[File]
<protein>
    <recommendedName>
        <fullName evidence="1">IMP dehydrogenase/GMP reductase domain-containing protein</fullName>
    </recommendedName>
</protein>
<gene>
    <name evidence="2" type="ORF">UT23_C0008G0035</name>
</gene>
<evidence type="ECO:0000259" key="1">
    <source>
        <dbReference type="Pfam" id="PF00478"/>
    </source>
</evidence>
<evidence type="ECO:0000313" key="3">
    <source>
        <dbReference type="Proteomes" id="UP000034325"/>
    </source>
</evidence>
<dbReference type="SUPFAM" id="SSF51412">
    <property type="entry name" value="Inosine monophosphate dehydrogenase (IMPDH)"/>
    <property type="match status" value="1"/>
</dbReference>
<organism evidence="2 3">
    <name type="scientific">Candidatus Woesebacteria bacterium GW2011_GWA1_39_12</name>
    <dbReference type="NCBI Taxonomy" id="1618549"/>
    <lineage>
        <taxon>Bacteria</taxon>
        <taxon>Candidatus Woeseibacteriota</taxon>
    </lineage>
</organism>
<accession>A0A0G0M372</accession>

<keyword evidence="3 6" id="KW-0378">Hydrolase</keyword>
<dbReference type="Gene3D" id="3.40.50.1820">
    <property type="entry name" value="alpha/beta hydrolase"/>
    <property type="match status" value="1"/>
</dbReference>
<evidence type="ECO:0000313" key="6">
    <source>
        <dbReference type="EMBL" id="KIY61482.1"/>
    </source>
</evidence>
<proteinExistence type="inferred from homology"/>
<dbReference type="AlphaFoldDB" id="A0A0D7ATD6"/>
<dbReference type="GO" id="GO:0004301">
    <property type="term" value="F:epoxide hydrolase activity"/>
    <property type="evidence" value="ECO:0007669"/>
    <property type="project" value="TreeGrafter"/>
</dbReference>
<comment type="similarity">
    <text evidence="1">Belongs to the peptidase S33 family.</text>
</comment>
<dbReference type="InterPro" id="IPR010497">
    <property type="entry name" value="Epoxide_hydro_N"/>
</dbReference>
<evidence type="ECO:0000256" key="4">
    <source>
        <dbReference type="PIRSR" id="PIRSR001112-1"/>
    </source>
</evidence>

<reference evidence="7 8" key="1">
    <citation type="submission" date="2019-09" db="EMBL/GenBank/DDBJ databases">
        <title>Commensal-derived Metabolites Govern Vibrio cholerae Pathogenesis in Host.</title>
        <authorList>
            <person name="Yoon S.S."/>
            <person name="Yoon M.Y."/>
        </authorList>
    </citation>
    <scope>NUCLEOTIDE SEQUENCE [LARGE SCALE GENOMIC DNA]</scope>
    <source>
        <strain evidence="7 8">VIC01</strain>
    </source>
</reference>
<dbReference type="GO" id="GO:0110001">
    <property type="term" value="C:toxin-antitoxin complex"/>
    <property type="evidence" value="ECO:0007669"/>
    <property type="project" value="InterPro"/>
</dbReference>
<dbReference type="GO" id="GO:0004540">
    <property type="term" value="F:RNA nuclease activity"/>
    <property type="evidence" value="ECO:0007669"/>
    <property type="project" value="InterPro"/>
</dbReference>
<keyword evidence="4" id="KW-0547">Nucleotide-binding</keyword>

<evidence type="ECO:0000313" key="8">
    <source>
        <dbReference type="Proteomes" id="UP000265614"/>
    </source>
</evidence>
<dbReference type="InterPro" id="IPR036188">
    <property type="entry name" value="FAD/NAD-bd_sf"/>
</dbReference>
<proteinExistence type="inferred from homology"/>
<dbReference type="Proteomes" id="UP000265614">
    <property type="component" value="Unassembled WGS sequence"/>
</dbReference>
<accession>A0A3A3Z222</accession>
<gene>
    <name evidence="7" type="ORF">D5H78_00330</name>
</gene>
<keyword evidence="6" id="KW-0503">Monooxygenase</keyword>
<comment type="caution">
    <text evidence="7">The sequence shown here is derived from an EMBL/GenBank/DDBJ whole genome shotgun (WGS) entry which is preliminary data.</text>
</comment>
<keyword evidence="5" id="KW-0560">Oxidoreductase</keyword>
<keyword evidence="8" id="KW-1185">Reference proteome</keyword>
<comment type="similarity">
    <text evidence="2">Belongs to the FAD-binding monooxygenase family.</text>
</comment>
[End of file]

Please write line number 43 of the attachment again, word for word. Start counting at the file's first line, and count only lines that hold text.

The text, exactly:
<dbReference type="AlphaFoldDB" id="A0A0D7ATD6"/>